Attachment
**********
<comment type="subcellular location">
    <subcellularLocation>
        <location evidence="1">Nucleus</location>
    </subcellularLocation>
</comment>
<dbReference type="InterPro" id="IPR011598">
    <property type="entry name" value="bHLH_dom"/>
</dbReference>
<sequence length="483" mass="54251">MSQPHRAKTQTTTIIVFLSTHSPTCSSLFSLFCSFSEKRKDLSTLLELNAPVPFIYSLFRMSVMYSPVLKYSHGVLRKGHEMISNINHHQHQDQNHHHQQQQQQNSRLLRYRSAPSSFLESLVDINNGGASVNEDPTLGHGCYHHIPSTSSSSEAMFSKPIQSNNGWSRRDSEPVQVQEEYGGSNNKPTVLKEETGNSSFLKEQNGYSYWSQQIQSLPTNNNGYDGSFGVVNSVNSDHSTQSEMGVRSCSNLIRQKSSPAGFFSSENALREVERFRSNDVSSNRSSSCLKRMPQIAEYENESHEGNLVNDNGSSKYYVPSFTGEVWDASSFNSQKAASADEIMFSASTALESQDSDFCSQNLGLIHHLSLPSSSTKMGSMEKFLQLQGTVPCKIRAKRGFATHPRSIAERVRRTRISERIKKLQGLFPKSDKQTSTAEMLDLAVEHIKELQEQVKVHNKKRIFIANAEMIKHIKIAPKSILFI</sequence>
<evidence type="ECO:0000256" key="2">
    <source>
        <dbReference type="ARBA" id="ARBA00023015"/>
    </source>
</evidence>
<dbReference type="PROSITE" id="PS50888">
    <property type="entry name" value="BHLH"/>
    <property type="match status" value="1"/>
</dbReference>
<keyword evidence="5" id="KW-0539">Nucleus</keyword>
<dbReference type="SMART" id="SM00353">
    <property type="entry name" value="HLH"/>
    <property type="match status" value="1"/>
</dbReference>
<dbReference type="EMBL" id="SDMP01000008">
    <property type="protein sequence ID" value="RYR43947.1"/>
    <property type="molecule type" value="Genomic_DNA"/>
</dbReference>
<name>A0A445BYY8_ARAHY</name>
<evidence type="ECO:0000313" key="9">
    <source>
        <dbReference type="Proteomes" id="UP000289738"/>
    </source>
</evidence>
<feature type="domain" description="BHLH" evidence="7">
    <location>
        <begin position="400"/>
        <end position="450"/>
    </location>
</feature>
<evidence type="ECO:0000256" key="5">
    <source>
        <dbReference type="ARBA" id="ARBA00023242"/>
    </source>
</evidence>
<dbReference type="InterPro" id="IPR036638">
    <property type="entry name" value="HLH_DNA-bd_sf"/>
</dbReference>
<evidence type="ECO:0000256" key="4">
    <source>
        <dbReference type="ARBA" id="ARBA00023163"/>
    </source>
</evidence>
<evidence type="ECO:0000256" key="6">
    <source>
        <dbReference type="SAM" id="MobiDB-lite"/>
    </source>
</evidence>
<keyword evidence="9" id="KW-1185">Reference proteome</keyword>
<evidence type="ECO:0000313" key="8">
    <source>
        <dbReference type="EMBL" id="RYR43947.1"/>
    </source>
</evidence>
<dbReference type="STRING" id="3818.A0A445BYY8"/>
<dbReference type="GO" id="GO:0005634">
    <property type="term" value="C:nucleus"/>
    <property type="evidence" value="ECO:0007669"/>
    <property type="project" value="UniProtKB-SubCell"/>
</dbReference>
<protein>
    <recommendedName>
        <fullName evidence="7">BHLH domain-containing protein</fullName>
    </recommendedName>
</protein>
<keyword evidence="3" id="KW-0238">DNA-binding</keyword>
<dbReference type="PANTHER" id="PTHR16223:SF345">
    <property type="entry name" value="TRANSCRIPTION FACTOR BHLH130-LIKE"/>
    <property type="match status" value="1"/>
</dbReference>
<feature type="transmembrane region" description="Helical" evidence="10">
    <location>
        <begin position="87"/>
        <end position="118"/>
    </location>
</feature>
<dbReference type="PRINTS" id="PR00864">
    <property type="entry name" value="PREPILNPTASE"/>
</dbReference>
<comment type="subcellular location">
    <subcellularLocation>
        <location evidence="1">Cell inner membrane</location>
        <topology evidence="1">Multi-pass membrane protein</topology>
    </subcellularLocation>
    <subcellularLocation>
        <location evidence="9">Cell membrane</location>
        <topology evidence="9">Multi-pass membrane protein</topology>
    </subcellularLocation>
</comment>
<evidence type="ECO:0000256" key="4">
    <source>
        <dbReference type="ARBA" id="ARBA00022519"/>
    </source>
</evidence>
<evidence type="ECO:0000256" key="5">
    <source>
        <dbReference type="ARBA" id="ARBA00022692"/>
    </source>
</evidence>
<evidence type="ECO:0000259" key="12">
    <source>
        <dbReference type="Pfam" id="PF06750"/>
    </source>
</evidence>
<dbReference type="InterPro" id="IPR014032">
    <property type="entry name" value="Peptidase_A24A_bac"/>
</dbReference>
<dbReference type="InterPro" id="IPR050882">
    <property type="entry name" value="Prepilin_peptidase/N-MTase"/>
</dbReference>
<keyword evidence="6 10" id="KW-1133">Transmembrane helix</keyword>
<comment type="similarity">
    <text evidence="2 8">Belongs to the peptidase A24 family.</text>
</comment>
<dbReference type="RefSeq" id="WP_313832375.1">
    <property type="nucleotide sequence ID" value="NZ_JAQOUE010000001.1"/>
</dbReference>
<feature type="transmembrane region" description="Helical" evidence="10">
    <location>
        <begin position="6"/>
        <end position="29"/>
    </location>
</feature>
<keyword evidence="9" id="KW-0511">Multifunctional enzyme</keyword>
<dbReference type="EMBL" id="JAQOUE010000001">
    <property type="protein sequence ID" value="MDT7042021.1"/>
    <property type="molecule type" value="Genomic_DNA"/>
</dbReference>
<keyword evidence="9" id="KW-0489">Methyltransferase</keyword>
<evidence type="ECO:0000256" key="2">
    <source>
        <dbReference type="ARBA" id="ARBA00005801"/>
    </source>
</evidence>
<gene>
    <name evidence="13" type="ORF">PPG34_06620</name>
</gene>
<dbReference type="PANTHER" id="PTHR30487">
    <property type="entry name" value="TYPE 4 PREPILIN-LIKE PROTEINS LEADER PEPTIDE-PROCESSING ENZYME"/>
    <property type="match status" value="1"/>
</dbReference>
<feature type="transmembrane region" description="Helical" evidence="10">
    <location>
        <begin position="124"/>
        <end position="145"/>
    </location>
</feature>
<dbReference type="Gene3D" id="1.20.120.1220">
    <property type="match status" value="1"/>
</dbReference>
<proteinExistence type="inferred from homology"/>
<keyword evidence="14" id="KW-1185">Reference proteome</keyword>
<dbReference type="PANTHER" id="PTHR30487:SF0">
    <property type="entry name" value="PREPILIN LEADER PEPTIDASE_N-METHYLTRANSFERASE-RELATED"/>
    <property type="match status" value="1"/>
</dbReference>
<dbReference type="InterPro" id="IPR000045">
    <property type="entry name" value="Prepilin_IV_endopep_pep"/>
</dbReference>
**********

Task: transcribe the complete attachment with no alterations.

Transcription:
<comment type="subcellular location">
    <subcellularLocation>
        <location evidence="1">Nucleus</location>
    </subcellularLocation>
</comment>
<dbReference type="InterPro" id="IPR011598">
    <property type="entry name" value="bHLH_dom"/>
</dbReference>
<sequence length="483" mass="54251">MSQPHRAKTQTTTIIVFLSTHSPTCSSLFSLFCSFSEKRKDLSTLLELNAPVPFIYSLFRMSVMYSPVLKYSHGVLRKGHEMISNINHHQHQDQNHHHQQQQQQNSRLLRYRSAPSSFLESLVDINNGGASVNEDPTLGHGCYHHIPSTSSSSEAMFSKPIQSNNGWSRRDSEPVQVQEEYGGSNNKPTVLKEETGNSSFLKEQNGYSYWSQQIQSLPTNNNGYDGSFGVVNSVNSDHSTQSEMGVRSCSNLIRQKSSPAGFFSSENALREVERFRSNDVSSNRSSSCLKRMPQIAEYENESHEGNLVNDNGSSKYYVPSFTGEVWDASSFNSQKAASADEIMFSASTALESQDSDFCSQNLGLIHHLSLPSSSTKMGSMEKFLQLQGTVPCKIRAKRGFATHPRSIAERVRRTRISERIKKLQGLFPKSDKQTSTAEMLDLAVEHIKELQEQVKVHNKKRIFIANAEMIKHIKIAPKSILFI</sequence>
<evidence type="ECO:0000256" key="2">
    <source>
        <dbReference type="ARBA" id="ARBA00023015"/>
    </source>
</evidence>
<dbReference type="PROSITE" id="PS50888">
    <property type="entry name" value="BHLH"/>
    <property type="match status" value="1"/>
</dbReference>
<keyword evidence="5" id="KW-0539">Nucleus</keyword>
<dbReference type="SMART" id="SM00353">
    <property type="entry name" value="HLH"/>
    <property type="match status" value="1"/>
</dbReference>
<dbReference type="EMBL" id="SDMP01000008">
    <property type="protein sequence ID" value="RYR43947.1"/>
    <property type="molecule type" value="Genomic_DNA"/>
</dbReference>
<name>A0A445BYY8_ARAHY</name>
<evidence type="ECO:0000313" key="9">
    <source>
        <dbReference type="Proteomes" id="UP000289738"/>
    </source>
</evidence>
<feature type="domain" description="BHLH" evidence="7">
    <location>
        <begin position="400"/>
        <end position="450"/>
    </location>
</feature>
<evidence type="ECO:0000256" key="5">
    <source>
        <dbReference type="ARBA" id="ARBA00023242"/>
    </source>
</evidence>
<dbReference type="InterPro" id="IPR036638">
    <property type="entry name" value="HLH_DNA-bd_sf"/>
</dbReference>
<evidence type="ECO:0000256" key="4">
    <source>
        <dbReference type="ARBA" id="ARBA00023163"/>
    </source>
</evidence>
<evidence type="ECO:0000256" key="6">
    <source>
        <dbReference type="SAM" id="MobiDB-lite"/>
    </source>
</evidence>
<keyword evidence="9" id="KW-1185">Reference proteome</keyword>
<evidence type="ECO:0000313" key="8">
    <source>
        <dbReference type="EMBL" id="RYR43947.1"/>
    </source>
</evidence>
<dbReference type="STRING" id="3818.A0A445BYY8"/>
<dbReference type="GO" id="GO:0005634">
    <property type="term" value="C:nucleus"/>
    <property type="evidence" value="ECO:0007669"/>
    <property type="project" value="UniProtKB-SubCell"/>
</dbReference>
<protein>
    <recommendedName>
        <fullName evidence="7">BHLH domain-containing protein</fullName>
    </recommendedName>
</protein>
<keyword evidence="3" id="KW-0238">DNA-binding</keyword>
<dbReference type="PANTHER" id="PTHR16223:SF345">
    <property type="entry name" value="TRANSCRIPTION FACTOR BHLH130-LIKE"/>
    <property type="match status" value="1"/>
</dbReference>
<feature type="transmembrane region" description="Helical" evidence="10">
    <location>
        <begin position="87"/>
        <end position="118"/>
    </location>
</feature>
<dbReference type="PRINTS" id="PR00864">
    <property type="entry name" value="PREPILNPTASE"/>
</dbReference>
<comment type="subcellular location">
    <subcellularLocation>
        <location evidence="1">Cell inner membrane</location>
        <topology evidence="1">Multi-pass membrane protein</topology>
    </subcellularLocation>
    <subcellularLocation>
        <location evidence="9">Cell membrane</location>
        <topology evidence="9">Multi-pass membrane protein</topology>
    </subcellularLocation>
</comment>
<evidence type="ECO:0000256" key="4">
    <source>
        <dbReference type="ARBA" id="ARBA00022519"/>
    </source>
</evidence>
<evidence type="ECO:0000256" key="5">
    <source>
        <dbReference type="ARBA" id="ARBA00022692"/>
    </source>
</evidence>
<evidence type="ECO:0000259" key="12">
    <source>
        <dbReference type="Pfam" id="PF06750"/>
    </source>
</evidence>
<dbReference type="InterPro" id="IPR014032">
    <property type="entry name" value="Peptidase_A24A_bac"/>
</dbReference>
<dbReference type="InterPro" id="IPR050882">
    <property type="entry name" value="Prepilin_peptidase/N-MTase"/>
</dbReference>
<keyword evidence="6 10" id="KW-1133">Transmembrane helix</keyword>
<comment type="similarity">
    <text evidence="2 8">Belongs to the peptidase A24 family.</text>
</comment>
<dbReference type="RefSeq" id="WP_313832375.1">
    <property type="nucleotide sequence ID" value="NZ_JAQOUE010000001.1"/>
</dbReference>
<feature type="transmembrane region" description="Helical" evidence="10">
    <location>
        <begin position="6"/>
        <end position="29"/>
    </location>
</feature>
<keyword evidence="9" id="KW-0511">Multifunctional enzyme</keyword>
<dbReference type="EMBL" id="JAQOUE010000001">
    <property type="protein sequence ID" value="MDT7042021.1"/>
    <property type="molecule type" value="Genomic_DNA"/>
</dbReference>
<keyword evidence="9" id="KW-0489">Methyltransferase</keyword>
<evidence type="ECO:0000256" key="2">
    <source>
        <dbReference type="ARBA" id="ARBA00005801"/>
    </source>
</evidence>
<gene>
    <name evidence="13" type="ORF">PPG34_06620</name>
</gene>
<dbReference type="PANTHER" id="PTHR30487">
    <property type="entry name" value="TYPE 4 PREPILIN-LIKE PROTEINS LEADER PEPTIDE-PROCESSING ENZYME"/>
    <property type="match status" value="1"/>
</dbReference>
<feature type="transmembrane region" description="Helical" evidence="10">
    <location>
        <begin position="124"/>
        <end position="145"/>
    </location>
</feature>
<dbReference type="Gene3D" id="1.20.120.1220">
    <property type="match status" value="1"/>
</dbReference>
<proteinExistence type="inferred from homology"/>
<keyword evidence="14" id="KW-1185">Reference proteome</keyword>
<dbReference type="PANTHER" id="PTHR30487:SF0">
    <property type="entry name" value="PREPILIN LEADER PEPTIDASE_N-METHYLTRANSFERASE-RELATED"/>
    <property type="match status" value="1"/>
</dbReference>
<dbReference type="InterPro" id="IPR000045">
    <property type="entry name" value="Prepilin_IV_endopep_pep"/>
</dbReference>